Three cheers for Tebow and the bill named after him!
What do you think about the Tebow bill- should homeschool students get to participate in sports, debate teams, and other extracurricular activities in a public school?
By Chelyen Davis
RICHMOND—The House of Delegates will vote Thursday on a bill allowing homeschool students to participate in high school sports.
The bill would let homeschoolers try out for sports teams, debate teams, forensics, drama and other competitive extracurricular activities run by the Virginia High School League.
The VHSL currently does not allow homeschool students to participate in those activities at the high school level.
The measure is often referred to as the “Tebow bill,” named for Tim Tebow, the Denver Broncos quarterback who was a star at the University of Florida. He was homeschooled but allowed to play for his local high school team.
Del. Rob Bell, R–Albemarle, who is sponsoring the bill, said local school divisions could still bar homeschool students from their high school teams, and impose other rules like setting a GPA requirement.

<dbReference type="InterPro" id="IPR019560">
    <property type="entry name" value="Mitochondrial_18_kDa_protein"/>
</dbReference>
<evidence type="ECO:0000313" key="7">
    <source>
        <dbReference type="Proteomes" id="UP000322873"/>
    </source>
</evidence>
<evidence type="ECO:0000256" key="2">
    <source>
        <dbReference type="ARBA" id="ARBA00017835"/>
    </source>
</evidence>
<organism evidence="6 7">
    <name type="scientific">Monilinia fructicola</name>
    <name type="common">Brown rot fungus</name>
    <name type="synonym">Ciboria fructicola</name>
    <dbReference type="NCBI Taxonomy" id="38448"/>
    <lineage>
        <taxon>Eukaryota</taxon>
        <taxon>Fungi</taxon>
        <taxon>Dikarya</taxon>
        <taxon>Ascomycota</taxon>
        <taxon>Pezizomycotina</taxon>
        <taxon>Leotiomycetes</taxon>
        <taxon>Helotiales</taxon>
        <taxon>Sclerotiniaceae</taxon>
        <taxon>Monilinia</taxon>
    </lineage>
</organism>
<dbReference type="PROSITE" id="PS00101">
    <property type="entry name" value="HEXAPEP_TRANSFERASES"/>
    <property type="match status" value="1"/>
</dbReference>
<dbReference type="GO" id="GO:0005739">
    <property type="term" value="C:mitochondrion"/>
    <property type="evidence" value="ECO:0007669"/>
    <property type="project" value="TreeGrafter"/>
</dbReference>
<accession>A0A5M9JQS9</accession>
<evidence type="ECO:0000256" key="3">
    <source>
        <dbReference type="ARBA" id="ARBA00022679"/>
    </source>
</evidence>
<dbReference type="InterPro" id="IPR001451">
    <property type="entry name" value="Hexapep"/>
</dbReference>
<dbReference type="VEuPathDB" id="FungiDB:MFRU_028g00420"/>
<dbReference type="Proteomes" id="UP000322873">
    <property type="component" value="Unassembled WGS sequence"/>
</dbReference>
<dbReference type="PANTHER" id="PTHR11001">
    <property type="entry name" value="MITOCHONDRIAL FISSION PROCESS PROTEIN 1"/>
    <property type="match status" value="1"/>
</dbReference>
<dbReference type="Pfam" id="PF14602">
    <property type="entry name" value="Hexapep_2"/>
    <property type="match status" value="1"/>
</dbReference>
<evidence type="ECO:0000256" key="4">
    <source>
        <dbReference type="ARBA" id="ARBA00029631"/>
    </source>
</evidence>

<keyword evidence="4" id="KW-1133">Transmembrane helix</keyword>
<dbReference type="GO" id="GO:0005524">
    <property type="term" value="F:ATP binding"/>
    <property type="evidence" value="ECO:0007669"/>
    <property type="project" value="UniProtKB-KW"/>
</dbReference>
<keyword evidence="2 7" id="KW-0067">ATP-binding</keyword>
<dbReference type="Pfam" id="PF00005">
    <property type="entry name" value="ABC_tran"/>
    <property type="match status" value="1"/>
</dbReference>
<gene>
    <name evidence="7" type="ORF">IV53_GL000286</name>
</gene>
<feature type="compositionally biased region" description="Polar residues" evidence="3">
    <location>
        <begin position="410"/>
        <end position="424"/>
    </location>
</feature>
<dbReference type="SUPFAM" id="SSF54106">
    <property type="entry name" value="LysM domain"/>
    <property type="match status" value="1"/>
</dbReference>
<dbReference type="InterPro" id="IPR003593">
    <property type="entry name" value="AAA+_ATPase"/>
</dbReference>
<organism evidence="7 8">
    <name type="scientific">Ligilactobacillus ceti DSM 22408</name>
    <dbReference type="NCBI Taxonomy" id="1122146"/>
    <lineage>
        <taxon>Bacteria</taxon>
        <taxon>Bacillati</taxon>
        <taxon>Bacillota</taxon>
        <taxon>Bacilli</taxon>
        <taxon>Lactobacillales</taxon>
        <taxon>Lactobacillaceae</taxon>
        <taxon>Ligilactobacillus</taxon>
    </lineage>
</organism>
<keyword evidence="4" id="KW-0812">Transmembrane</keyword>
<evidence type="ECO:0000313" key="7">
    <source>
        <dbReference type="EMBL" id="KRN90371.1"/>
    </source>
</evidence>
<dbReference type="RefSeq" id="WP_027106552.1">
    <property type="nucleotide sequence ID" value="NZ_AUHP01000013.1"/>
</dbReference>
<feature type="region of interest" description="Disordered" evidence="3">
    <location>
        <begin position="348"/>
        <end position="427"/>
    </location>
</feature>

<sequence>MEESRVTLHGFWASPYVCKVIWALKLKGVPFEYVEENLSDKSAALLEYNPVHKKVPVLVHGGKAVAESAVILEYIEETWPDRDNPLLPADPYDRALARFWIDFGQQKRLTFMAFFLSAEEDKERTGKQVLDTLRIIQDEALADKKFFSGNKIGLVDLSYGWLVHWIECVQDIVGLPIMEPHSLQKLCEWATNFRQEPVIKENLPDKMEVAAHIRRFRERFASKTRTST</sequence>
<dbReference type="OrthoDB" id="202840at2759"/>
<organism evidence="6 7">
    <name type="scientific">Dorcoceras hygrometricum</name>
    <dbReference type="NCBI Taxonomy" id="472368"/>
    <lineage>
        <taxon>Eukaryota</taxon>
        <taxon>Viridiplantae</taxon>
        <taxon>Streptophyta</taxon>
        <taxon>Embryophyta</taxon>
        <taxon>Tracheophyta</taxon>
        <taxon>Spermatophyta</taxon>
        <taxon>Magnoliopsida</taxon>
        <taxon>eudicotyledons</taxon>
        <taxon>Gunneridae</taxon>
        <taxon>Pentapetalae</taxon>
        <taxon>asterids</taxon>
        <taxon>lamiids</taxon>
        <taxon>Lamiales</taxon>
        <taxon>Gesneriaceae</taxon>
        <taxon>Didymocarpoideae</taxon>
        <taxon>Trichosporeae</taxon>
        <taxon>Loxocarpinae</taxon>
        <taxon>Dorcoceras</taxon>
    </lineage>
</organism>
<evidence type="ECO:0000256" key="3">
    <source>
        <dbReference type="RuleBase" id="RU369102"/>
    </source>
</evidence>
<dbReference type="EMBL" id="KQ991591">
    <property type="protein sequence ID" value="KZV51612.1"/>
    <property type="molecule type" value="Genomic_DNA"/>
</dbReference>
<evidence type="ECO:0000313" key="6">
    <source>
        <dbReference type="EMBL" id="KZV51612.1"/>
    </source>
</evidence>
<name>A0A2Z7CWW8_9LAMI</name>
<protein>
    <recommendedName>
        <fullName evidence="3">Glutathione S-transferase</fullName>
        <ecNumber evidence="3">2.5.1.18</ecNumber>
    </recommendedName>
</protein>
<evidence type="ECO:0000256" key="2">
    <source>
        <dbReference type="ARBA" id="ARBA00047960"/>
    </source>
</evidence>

“There’s not a single thing in this bill that prevents a locality from coming up with its own rules,” Bell said during floor debate on the bill in the House on Tuesday.
What his bill does, he said, is eliminate the restriction that says no high school can allow homeschool students to play for its teams.
“Nobody’s asking for a quota, nobody’s asking for a reserved position. All they’re asking is for a chance to try out,” Bell said.
Homeschool advocates say the parents pay taxes and the students should be allowed to play competitively for the local school, even if those students don’t attend it.
Del. Brenda Pogge, R–Yorktown, homeschooled her children for a time and said there is “an institutional bias” against homeschooling. Kids shouldn’t be discriminated against, she said, because of the choices their parents have made.
Opponents of Bell’s bill say it would create an uneven playing field, in which homeschool students who don’t have to be in school for a certain number of hours or abide by school rules for extracurricular activities might have an advantage.
“We need to really think through this. We’re not ready for this type of incursion into our school system,” said Del. Bob Tata, R–Virginia Beach, himself a retired high school coach. “You’re either a high school public school student or you’re not. And if you are a high school public school student you can participate in the activities that we just mentioned. If not, you should not be allowed to participate.”